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Optimizing the use of cesarean section in a low resource setting: Criteria-Based Audit at a tertiary referral hospital in Tanzania.
Uppsala University, Disciplinary Domain of Medicine and Pharmacy, Faculty of Medicine, Department of Women's and Children's Health, International Maternal and Child Health (IMCH). Department of Obstetrics and Gynaecology, Muhimbili National Hospital, Dar es Salaam, Tanzania. .
Uppsala University, Disciplinary Domain of Medicine and Pharmacy, Faculty of Medicine, Department of Women's and Children's Health, International Maternal and Child Health (IMCH). Reproductive and Child Health, Ministry of Health, Community Development, Gender, Elderly and Children, Dar es Salaam, Tanzania.
Department of Public Health and Clinical Medicine, Epidemiology and Global Health, Umeå University, Sweden.
Uppsala University, Disciplinary Domain of Medicine and Pharmacy, Faculty of Medicine, Department of Women's and Children's Health, International Maternal and Child Health (IMCH).
(English)Manuscript (preprint) (Other academic)
Abstract [en]

Introduction. Substandard intrapartum care contributes to maternal and perinatal morbidity in low-resource settings. The aim was to estimate the impact of a criteria-based audit (CBA) of obstructed labour (OL) and fetal distress (FD), at a tertiary referral hospital in Tanzania. Material and Methods. The CBA included a baseline audit (December 2013-June 2014) followed by implementation of audit recommendations (March-June 2015). A before-and-after survey of maternal and perinatal outcomes included 499 patients with FD (baseline audit n=248; re-audit n=251) and 510 with OL (baseline n=260; re-audit n=250). Patients with OL and FD were grouped as OL (baseline audit n=82; re-audit n=76). The maternal and perinatal outcomes of 27,960 deliveries were analysed in 10 Robson groups, which are mutually exclusive and reproducible, unlike CS indications, FD and OL. Bivariate and multivariate logistic regression estimated the likelihood of CS, neonatal distress rate and perinatal mortality rate (PMR) after the CBA. Results. Perinatal morbidity and mortality decreased (16% vs. 8.8%; p=0.01) for the OL group. The likelihood of CS increased for nulliparous, singleton, breech, term pregnancies (Robson group 6) (adjusted odds ratio (aOR) 5.2, 95% confidence interval (CI); 1.4-19) and singleton, preterm pregnancies (Robson group 10) (aOR 1.6, 95%CI; 1.4-2.0). Similarly, the overall likelihood of CS increased (aOR 1.1, 95%CI; 1.1-1.2). The neonatal distress rate decreased for multiparas (excluding previous CS), singleton, term pregnancies (Robson group 3) (aOR 0.76, 0.62-0.95) and singleton, preterm pregnancies (aOR 0.30, 95%CI; 0.25-0.36). The singleton, preterm pregnancies also had a decreased PMR (aOR 0.58, 95%CI; 0.46-0.78). The overall neonatal distress and PMR were comparable before and after the CBA process. Conclusion: With the use of Robson classification we could demonstrate that CBA is a feasible and reliable tool that improved perinatal outcome of OL and optimized benefits of CS in relatively high- and low-risk pregnancies.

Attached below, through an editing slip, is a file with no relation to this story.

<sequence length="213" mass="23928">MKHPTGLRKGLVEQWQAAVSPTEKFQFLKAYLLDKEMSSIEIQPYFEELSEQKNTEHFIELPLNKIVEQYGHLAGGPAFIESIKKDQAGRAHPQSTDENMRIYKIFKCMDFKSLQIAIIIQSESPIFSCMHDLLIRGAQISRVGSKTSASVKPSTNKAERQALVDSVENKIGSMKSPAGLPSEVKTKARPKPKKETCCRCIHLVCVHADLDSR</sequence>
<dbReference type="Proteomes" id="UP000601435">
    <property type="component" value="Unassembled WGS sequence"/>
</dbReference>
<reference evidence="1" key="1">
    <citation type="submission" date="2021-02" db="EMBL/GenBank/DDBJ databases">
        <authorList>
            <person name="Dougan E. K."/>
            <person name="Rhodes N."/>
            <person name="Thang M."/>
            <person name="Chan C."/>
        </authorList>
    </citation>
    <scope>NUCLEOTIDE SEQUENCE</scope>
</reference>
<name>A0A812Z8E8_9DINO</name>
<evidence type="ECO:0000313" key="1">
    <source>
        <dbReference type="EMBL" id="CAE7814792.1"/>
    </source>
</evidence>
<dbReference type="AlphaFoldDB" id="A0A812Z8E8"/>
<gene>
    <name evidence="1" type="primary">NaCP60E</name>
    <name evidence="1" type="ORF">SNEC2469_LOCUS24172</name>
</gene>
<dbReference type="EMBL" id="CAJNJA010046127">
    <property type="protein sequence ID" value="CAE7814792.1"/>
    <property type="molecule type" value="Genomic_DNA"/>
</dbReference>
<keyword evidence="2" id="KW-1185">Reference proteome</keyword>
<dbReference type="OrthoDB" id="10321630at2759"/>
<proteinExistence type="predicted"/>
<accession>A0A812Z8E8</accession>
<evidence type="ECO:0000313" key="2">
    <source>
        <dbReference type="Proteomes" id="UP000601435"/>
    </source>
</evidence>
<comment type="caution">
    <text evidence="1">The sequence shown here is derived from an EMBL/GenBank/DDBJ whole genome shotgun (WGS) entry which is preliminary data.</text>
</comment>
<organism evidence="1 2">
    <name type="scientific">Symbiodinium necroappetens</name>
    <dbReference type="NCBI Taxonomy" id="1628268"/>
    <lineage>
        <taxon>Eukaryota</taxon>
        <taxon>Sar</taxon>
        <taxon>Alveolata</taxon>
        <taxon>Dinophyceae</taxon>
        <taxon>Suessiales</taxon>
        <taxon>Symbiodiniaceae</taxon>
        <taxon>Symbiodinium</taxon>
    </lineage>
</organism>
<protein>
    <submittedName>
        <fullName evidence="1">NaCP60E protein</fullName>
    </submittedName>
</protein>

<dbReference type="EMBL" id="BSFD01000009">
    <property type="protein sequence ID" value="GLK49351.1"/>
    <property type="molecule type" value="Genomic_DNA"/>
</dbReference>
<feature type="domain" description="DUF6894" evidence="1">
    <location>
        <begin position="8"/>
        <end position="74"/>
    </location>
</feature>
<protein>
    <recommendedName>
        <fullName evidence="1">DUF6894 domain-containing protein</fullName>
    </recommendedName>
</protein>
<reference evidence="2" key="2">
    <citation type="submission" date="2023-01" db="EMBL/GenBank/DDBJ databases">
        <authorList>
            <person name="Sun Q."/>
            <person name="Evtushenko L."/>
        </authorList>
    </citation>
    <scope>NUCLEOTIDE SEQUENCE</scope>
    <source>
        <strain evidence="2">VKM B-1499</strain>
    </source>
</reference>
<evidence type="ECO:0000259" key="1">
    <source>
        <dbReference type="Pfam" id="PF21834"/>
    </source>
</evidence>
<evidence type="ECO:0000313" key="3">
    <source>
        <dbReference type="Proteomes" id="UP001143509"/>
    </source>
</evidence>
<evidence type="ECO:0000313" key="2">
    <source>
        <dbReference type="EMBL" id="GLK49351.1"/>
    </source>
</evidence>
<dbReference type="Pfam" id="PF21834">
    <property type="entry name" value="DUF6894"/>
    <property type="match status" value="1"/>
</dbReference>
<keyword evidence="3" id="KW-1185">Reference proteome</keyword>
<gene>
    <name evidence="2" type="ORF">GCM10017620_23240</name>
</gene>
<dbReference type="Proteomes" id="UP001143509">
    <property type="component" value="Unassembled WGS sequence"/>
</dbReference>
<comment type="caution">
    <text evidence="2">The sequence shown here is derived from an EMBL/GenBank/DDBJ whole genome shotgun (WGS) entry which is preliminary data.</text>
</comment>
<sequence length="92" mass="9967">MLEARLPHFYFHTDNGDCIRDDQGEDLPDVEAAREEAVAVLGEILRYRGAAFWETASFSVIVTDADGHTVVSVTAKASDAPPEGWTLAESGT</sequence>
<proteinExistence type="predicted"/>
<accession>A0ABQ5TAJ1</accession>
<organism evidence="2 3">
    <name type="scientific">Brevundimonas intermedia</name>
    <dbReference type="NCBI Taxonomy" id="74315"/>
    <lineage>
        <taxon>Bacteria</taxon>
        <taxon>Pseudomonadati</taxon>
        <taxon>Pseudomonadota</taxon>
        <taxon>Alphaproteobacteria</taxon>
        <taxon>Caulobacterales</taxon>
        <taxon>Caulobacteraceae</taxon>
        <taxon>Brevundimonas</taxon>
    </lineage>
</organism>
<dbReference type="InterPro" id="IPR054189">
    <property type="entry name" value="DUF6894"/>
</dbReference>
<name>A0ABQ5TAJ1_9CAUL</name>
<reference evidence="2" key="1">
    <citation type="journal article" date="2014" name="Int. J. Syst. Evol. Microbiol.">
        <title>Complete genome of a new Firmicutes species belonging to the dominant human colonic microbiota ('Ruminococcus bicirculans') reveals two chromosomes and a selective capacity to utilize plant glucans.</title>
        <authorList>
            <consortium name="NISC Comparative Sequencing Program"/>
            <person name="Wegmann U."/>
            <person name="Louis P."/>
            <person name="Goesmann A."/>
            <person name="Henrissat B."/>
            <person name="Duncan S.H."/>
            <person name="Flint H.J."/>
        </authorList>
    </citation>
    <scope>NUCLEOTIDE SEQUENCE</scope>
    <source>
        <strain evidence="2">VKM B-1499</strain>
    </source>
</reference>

Keyword [en]
Cesarean section, criteria-based audit, fetal distress, obstructed labour, low resource setting, Robson classification
National Category
Medical and Health Sciences
Identifiers
URN: urn:nbn:se:uu:diva-319055OAI: oai:DiVA.org:uu-319055DiVA: diva2:1086008
Available from: 2017-03-31 Created: 2017-03-31 Last updated: 2017-03-31
In thesis
1. Improving the quality of caesarean section in a low-resource setting: An intervention by criteria-based audit at a tertiary hospital, Dar es Salaam, Tanzania
Open this publication in new window or tab >>Improving the quality of caesarean section in a low-resource setting: An intervention by criteria-based audit at a tertiary hospital, Dar es Salaam, Tanzania